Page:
With the postseason tournaments only two weeks off, college basketball's annual jigsaw puzzle was rapidly falling into place. Last week six major conference championships were decided, at least five more were all but settled. Only six remained in doubt.
The champions: Ohio State (Big Ten), West Virginia (Southern), California (Big Five), Auburn (Southeastern), Idaho State (Rocky Mountain), Ohio U. (Mid-American). The near champions: Texas (Southwest), Cincinnati (Missouri Valley), Utah (Skyline), Western Kentucky (Ohio Valley), New Mexico State (Border). Conference races still in doubt: Big Eight—Kansas State, Kansas and/or Oklahoma (last two played each other Tuesday) tied for lead; Atlantic Coast—North Carolina and Wake Forest, co-favorites in championship tournament starting Thursday; West Coast—Loyola and Pepperdine in first-place tie, closely followed by St. Mary's and Santa Clara; Ivy—Princeton leading, but Dartmouth and Cornell have a chance; Mid-Atlantic—St. Joseph's and LaSalle deadlocked, with St. Joe's the likely winner; Yankee—Connecticut on top, but the Uconns can be caught by Maine, Rhode Island or Massachusetts.
The Southern Conference was bubbling over with hope when the championship tournament began at Richmond. For the first time in six years, West Virginia had finished second (to Virginia Tech) during the regular season, and there was a good chance that the result would be the same in the tournament. But the Mountaineers were in no mood to give up their title and an NCAA invitation. With magnificent Jerry West, his broken nose encased in a flesh-colored metal mask, flipping in baskets, picking off rebounds and generally behaving like the All-America he is, West Virginia squeaked by VMI 90-83, then ran William & Mary breathless to win 117-83. Meanwhile, Virginia Tech's bulky, 6-foot 6-inch Chris Smith jammed in 59 points to help the Gobblers wallop Richmond 78-59, George Washington 88-52. In the final, Virginia Tech seemed on the verge of victory when West, after being held to four field goals by tenacious Bucky Keller, fouled out with 12:31 to play and his team barely leading 49-48. However, Senior Guard Jim Warren picked up the Westless Mountaineers, scored 13 points in a dozen minutes and West Virginia won 82-72.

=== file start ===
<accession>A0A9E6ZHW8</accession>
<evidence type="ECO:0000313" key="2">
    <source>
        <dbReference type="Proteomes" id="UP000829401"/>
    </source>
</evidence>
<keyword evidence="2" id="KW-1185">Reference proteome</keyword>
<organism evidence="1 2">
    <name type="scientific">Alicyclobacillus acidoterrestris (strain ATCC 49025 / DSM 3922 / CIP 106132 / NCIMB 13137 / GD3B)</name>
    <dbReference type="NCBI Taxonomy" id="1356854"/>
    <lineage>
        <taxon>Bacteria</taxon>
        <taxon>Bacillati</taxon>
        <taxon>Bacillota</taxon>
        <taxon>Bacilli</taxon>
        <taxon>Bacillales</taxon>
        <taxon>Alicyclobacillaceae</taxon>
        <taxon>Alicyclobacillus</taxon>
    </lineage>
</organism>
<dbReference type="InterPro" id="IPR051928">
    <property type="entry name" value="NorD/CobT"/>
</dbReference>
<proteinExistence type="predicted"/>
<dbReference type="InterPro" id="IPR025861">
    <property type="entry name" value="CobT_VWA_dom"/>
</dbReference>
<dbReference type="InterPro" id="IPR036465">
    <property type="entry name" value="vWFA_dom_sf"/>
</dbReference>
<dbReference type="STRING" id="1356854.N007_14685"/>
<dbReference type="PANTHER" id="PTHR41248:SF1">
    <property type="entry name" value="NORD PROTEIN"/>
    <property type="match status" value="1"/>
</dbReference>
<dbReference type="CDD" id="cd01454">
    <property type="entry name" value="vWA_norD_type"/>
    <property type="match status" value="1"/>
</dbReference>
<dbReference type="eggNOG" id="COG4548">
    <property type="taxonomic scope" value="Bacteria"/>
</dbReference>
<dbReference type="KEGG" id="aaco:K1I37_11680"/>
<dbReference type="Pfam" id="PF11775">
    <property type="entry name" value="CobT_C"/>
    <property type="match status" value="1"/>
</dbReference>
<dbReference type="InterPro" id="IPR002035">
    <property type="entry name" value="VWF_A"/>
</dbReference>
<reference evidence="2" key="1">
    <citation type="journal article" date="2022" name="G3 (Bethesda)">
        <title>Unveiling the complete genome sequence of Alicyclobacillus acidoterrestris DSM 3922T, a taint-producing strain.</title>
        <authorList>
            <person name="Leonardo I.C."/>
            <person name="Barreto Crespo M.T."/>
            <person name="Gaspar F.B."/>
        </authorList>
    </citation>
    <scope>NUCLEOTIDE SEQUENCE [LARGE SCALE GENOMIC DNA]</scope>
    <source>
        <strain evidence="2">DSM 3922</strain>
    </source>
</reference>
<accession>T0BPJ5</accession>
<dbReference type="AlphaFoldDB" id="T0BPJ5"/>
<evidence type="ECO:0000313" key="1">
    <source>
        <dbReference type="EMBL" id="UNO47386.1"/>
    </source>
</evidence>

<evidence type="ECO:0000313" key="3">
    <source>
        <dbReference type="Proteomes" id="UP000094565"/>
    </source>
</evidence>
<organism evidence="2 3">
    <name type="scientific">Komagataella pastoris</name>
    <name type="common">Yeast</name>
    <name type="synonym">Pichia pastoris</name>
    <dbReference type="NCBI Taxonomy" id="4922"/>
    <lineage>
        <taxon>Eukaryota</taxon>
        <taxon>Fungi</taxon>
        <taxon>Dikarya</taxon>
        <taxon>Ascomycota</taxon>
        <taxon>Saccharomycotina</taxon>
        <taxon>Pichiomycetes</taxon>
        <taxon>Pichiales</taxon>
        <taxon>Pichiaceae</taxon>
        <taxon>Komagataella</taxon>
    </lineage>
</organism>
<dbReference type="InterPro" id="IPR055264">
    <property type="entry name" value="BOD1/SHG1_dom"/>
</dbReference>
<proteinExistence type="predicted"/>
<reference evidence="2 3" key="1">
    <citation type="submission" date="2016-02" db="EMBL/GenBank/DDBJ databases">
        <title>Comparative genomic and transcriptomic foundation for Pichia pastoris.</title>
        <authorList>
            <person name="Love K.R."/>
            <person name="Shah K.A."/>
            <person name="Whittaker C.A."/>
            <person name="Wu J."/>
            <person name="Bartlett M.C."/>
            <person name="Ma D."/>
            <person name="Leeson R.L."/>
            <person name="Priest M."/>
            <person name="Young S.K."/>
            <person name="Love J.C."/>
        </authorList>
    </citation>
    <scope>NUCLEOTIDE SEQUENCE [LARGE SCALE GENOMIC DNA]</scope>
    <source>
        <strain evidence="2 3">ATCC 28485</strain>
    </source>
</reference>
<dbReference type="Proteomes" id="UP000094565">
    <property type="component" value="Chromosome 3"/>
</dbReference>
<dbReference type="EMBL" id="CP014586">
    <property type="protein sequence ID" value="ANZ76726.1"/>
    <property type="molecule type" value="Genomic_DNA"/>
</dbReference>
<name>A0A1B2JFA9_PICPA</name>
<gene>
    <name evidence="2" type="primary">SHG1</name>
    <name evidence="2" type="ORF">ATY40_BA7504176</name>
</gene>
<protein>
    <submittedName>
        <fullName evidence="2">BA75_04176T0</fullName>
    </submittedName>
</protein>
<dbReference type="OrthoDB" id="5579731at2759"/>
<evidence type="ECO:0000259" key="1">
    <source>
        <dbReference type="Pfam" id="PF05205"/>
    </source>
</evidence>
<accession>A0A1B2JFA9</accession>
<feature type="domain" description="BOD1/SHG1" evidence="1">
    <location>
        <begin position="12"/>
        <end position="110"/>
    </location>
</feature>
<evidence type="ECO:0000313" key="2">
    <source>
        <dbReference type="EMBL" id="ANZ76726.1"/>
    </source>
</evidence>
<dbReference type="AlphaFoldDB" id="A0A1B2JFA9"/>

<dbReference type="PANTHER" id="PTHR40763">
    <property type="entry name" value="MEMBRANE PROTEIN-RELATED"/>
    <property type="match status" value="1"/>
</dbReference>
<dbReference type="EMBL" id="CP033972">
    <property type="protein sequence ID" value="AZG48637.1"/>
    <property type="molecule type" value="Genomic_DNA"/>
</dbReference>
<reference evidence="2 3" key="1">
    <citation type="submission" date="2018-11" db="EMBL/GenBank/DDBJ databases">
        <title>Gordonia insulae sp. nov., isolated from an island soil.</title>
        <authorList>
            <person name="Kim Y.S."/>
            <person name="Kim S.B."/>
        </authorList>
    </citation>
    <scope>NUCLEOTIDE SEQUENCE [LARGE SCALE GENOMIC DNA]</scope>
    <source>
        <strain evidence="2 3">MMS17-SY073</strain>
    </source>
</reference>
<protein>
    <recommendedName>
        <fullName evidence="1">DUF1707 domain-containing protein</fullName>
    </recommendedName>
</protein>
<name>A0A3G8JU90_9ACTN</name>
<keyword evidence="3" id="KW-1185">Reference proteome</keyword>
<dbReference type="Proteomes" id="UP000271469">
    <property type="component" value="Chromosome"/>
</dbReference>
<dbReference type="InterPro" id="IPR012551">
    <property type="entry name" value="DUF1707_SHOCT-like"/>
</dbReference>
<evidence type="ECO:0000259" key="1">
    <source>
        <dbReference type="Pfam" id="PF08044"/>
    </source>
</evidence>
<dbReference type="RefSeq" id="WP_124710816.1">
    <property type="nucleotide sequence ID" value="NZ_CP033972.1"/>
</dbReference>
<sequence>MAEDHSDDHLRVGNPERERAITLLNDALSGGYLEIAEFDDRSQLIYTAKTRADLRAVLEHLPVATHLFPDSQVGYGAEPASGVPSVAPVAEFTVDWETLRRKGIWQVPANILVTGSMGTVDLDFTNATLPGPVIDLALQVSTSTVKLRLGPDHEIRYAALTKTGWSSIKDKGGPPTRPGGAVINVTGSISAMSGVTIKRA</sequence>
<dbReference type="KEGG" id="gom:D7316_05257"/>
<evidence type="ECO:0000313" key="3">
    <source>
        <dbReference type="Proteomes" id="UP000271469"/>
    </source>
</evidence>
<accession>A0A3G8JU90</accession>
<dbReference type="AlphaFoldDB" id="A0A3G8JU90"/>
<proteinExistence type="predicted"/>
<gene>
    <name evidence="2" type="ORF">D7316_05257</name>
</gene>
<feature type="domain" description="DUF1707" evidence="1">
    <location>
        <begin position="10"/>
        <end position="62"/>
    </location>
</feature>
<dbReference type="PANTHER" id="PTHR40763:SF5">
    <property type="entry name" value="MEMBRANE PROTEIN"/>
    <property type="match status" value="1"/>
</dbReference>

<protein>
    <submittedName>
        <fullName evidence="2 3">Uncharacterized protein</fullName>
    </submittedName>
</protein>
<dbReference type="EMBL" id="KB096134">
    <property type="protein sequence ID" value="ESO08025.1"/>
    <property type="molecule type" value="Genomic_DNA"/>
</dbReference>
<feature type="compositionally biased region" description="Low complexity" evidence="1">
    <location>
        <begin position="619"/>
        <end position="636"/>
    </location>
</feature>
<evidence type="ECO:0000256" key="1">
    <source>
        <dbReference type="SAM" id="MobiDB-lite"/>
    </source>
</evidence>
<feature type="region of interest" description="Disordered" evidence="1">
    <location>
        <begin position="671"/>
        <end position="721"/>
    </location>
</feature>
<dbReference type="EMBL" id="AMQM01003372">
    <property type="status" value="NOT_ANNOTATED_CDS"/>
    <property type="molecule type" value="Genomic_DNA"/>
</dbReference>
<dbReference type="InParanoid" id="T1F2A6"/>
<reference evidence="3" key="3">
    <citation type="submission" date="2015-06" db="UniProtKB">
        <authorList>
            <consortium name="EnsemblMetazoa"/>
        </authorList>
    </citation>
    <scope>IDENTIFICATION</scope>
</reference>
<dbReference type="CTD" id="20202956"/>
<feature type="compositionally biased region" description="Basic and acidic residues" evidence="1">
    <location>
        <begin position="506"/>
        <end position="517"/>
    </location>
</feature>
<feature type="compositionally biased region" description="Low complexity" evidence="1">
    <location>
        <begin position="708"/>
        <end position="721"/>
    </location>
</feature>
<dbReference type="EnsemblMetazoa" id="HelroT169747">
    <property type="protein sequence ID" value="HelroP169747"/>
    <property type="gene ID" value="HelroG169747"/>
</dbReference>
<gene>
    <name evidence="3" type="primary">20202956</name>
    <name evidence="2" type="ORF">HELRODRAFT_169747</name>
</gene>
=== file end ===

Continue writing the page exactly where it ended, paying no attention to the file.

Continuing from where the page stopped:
March 7, 1960
Georgia Tech, teetering precariously the last two weeks, stumbled out of the Southeastern Conference lead on the last night of the season, lost to sixth-place Vanderbilt 62-57, while Auburn's persevering Tigers climaxed a steady rise to the title with a thrilling 63-61 overtime victory (on Ray Groover's last-second field goal) over Alabama. But there was some solace for the Yellow Jackets. Auburn, on probation for football recruiting irregularities, is ineligible for the NCAA tournament, and Georgia Tech will represent the SEC. There was no such reward for Kentucky, beaten by Tennessee 65-63 for the first time in 10 years. For their season's work the Wildcats earned only a disdainful glare from Coach Adolph Rupp and a glum pronouncement: "This team simply couldn't realize that it is a Kentucky team."
North Carolina, despite the disquieting news that the NCAA was investigating its recruiting practices, stuck to the business at hand, prepared for Thursday's Atlantic Coast Conference championships at Raleigh by rolling over Maryland 81-64, Virginia 97-58 and Duke 75-70 to tie Wake Forest for first place. The Deacons, too, were busy and tuned up by beating Villanova 89-70, St. Francis (Pa.) 94-60.
Western Kentucky disposed of tough Tennessee Tech 85-81, Middle Tennessee 109-80 to lay one firm hand on the Ohio Valley championship. The top three:
1. WEST VIRGINIA (24-4)
2. AUBURN (19-3)
3. GEORGIA TECH (21-5)
It was like dish night in a local movie house as 7,000 jampacked the Utah State fieldhouse at Logan (see p. 40), only this time the durable Aggies weren't dishing it out. They were taking it—from Utah's fast-moving Redskins, who parlayed lanky Billy McGill's artful shot-blocking and shot-making, Joe Morton's pair of clutch foul shots, into a 77-75 victory and a virtual lock on the Skyline title.